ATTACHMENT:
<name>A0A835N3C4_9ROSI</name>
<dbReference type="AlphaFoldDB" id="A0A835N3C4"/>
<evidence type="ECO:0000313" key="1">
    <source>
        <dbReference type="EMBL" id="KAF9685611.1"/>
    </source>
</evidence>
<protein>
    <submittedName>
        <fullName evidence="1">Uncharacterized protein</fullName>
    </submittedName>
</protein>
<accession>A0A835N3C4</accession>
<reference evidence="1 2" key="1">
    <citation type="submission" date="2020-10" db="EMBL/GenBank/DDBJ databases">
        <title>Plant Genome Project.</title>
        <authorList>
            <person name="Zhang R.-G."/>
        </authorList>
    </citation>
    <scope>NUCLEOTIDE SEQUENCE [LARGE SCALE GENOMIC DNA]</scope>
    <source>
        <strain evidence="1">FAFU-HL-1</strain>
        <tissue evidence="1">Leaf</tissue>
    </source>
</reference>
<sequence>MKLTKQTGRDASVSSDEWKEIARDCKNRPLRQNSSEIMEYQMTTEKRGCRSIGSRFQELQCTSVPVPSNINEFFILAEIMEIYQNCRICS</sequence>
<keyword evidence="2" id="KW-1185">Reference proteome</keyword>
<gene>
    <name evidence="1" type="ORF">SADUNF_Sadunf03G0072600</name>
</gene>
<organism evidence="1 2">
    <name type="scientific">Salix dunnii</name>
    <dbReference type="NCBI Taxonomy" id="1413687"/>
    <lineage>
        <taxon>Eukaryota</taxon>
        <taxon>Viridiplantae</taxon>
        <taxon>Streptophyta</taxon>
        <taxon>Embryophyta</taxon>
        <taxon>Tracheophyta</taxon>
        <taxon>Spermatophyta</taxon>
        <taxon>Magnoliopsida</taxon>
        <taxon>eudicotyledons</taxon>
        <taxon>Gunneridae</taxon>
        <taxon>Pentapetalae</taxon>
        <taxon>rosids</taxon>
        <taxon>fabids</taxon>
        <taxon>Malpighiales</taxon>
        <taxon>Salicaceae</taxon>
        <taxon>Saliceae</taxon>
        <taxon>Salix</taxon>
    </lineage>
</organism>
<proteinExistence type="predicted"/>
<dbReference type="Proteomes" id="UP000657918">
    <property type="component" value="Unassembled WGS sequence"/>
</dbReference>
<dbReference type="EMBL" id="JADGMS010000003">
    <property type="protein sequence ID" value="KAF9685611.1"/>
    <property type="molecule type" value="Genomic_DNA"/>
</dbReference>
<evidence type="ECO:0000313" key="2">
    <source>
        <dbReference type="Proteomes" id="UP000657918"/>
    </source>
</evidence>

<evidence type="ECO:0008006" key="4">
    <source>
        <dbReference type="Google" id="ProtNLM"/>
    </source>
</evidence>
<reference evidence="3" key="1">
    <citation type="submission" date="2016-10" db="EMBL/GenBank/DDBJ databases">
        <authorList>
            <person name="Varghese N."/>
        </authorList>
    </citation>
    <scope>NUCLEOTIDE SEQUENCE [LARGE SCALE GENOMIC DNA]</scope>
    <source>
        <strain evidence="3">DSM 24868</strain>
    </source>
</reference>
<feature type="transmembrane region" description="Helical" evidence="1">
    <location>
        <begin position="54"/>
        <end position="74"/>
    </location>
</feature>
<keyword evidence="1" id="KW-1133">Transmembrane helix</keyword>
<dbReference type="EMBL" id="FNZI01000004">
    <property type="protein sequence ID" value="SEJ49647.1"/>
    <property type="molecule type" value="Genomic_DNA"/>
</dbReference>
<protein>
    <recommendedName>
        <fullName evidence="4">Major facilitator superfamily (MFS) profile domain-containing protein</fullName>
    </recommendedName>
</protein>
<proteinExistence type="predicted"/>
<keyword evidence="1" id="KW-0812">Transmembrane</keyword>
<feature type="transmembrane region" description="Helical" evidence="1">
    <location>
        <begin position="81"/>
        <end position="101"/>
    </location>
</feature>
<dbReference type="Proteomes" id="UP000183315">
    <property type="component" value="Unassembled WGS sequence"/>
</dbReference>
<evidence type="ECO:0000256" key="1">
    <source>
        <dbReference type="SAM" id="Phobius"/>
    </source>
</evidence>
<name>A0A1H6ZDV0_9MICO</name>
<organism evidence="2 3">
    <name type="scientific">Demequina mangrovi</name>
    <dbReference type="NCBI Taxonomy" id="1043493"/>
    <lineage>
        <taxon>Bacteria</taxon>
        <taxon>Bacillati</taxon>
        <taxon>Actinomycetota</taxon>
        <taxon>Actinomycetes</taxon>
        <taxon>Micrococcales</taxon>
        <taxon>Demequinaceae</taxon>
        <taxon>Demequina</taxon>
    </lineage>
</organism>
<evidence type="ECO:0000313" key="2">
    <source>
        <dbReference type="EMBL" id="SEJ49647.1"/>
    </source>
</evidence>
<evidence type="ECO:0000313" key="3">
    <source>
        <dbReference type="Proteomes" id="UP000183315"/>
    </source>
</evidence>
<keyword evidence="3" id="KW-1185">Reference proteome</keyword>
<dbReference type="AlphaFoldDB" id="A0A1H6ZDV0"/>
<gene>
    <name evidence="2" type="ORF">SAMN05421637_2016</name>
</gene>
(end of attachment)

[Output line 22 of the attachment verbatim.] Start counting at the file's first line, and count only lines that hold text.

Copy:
    <source>